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Delaware's overdose commission releases its first report

Delaware Public Media

Delaware’s Drug Overdose Fatality Review Commission has released its first report after analyzing more than 50 overdose deaths that occurred in 2018.

The commission was created under 2016 legislation sponsored by then state Sen. Bethany Hall-Long. Delaware’s Department of Justice released the commision's first report Tuesday. 

The 23-page document shows most of the overdose deaths studied in Delaware occurred in the victim’s own home. Most of the victims were men, about half of whom had previously experienced a nonfatal overdose, and almost all of whom were not taking medication assisted treatment at the time of the deadly overdose.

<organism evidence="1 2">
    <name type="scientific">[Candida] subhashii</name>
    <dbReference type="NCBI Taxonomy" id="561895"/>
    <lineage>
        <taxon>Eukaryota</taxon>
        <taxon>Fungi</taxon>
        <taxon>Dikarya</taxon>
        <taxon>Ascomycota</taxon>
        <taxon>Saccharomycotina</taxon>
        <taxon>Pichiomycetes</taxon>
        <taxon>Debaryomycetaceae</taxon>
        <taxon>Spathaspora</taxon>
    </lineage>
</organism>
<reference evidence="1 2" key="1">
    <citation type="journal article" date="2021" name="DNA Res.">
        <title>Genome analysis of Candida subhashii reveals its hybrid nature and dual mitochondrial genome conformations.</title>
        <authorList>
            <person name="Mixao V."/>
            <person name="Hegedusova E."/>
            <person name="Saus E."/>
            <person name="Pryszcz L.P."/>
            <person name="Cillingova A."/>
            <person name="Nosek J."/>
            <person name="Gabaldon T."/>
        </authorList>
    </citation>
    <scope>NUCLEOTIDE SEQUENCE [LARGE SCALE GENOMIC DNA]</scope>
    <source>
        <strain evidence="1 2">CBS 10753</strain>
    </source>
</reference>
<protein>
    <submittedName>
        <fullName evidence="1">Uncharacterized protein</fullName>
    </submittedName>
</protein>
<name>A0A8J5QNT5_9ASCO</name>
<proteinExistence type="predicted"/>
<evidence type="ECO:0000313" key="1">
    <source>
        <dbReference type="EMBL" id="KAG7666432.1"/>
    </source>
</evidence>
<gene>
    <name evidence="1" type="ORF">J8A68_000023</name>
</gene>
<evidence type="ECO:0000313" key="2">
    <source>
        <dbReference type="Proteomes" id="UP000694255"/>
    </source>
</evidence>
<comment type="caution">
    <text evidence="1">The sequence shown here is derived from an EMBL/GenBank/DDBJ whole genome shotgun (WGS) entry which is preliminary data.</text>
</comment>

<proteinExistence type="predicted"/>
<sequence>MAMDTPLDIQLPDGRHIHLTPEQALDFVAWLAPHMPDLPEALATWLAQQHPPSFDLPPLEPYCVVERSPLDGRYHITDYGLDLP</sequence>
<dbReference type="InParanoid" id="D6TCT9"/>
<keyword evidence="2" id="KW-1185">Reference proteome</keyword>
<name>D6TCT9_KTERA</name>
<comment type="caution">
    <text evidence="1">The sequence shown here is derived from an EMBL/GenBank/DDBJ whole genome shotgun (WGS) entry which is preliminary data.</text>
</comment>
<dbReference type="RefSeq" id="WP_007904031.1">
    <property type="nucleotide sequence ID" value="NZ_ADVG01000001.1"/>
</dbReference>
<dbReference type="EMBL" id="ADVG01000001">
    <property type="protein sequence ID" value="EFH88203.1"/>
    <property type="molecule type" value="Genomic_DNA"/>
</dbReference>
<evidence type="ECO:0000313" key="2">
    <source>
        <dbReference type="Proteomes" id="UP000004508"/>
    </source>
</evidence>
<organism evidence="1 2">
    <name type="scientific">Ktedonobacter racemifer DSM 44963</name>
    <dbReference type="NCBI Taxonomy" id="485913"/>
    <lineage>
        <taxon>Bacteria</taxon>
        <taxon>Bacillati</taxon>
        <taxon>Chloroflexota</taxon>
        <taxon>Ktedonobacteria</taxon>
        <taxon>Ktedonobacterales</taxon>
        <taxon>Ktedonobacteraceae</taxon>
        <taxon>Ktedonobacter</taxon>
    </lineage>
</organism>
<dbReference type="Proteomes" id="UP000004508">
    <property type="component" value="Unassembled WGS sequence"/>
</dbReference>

In almost all fatalities studied the lifesaving opioid overdose reversal medication naloxone was not available during the overdose, and in most cases a witness was on the scene while the overdose was occurring.


The commission makes nine recommendations to the state on how to lessen the number of overdoses in Delaware, many of which the state is already undertaking.


Those include offering free naloxone, expanding long-term residential addiction treatment in the state and supporting programs in emergency departments meant to connect overdose patients with addiction treatment.


A record high 400 people died of drug overdoses in the First State last year. Delaware’s overdose rate has gone up for the past six years.

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